Sambucus – Elderberry.

Clade Asterids > Order Dipsacales > Family Adoxaceae or Viburnaceae.
There are about 30 species of elders with some confusion in classifying and naming
    the species and subspecies.
The Adoxaceae used to be included in the Caprifoliaceae family.

Most are multi-stemmed shrubs but some are a small tree up to 6 m high.
Branches have prominent small nodules or lenticels.

Leaves are oppositely arranged, up to 30 cm long and may or may not be deciduous.
The bases of opposing leaf stalks are usually joined by a ridge.
Leaves are once divided into 5 to 9 (11) leaflets but the lowest pair can be further divided.

Leaflets are ovate to elliptic with a rounded, sometimes asymmetric base and a pointed tip.
They are dark green, sometimes paler underneath and always have toothed edges.
There may or may not be hairs on the upper &/or lower surfaces especially on the veins.
Leaves may have small stalked glands on the midrib near the insertion of some leaflets.

Terminal inflorescences are held above the leaves.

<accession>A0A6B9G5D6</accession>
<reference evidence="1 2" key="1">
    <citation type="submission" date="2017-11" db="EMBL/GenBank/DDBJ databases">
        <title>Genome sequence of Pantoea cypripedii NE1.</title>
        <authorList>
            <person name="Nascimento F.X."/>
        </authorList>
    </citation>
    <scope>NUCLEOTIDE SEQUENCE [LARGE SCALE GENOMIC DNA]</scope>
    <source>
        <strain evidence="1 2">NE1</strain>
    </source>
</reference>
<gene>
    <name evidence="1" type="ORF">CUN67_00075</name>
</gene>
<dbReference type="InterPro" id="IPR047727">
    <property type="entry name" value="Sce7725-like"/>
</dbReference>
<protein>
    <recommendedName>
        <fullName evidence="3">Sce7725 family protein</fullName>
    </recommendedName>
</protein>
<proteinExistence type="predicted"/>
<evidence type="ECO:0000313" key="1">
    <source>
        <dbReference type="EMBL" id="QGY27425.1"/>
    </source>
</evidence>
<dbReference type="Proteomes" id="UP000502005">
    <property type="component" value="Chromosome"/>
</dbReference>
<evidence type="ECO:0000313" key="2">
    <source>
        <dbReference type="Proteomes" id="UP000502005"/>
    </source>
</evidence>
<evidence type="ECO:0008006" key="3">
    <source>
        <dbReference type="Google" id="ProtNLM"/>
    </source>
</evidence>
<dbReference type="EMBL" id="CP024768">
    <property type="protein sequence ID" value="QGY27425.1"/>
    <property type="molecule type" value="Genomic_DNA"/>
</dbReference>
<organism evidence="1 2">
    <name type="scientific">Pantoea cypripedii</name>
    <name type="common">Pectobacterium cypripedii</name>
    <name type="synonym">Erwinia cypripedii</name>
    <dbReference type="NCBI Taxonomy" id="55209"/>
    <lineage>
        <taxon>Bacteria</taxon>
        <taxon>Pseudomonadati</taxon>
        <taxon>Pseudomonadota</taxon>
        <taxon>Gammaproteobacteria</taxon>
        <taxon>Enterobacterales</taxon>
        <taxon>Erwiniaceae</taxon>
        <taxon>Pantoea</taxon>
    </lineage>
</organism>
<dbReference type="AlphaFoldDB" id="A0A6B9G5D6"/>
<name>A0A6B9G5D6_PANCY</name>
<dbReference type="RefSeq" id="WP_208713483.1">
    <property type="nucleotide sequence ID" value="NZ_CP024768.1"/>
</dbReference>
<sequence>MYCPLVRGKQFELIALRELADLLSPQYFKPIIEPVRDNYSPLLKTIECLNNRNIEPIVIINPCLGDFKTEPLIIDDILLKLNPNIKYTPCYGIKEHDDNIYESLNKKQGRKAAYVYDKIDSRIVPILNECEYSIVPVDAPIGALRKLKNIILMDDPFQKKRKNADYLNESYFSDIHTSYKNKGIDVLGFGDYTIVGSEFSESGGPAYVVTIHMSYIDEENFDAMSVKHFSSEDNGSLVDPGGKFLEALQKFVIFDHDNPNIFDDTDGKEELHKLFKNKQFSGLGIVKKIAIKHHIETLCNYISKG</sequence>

They are much branched and usually with a flattish top but sometimes a round top.
They have many bisexual, small white or pale cream flowers.
Flower stalks are green but may become red or purplish when the fruit is ripening.
There may be small, 1 mm bracts.

Individual flowers are 5 – 6 mm across with parts in 3’s to 5’s.
Sepals are very small and may persist in the fruit.
The petals are fused at the base to form a short corolla tube.
The top of the tube has 3 to 5 spreading lobes.

The anthers are attached to the corolla tube and alternate with its lobes.
They are dorsifixed and dehisce outwards via longitudinal slits.
The ovary is wholly or partly inferior with 3 to 5 locules.
There are 3 to 5 stigmas, with or without a short style.

Fruit, in large clusters, are frequently called berries.
They are actually drupes with a hard coat around the seed.
They are roughly globose and dark purple, black, red, white or yellow.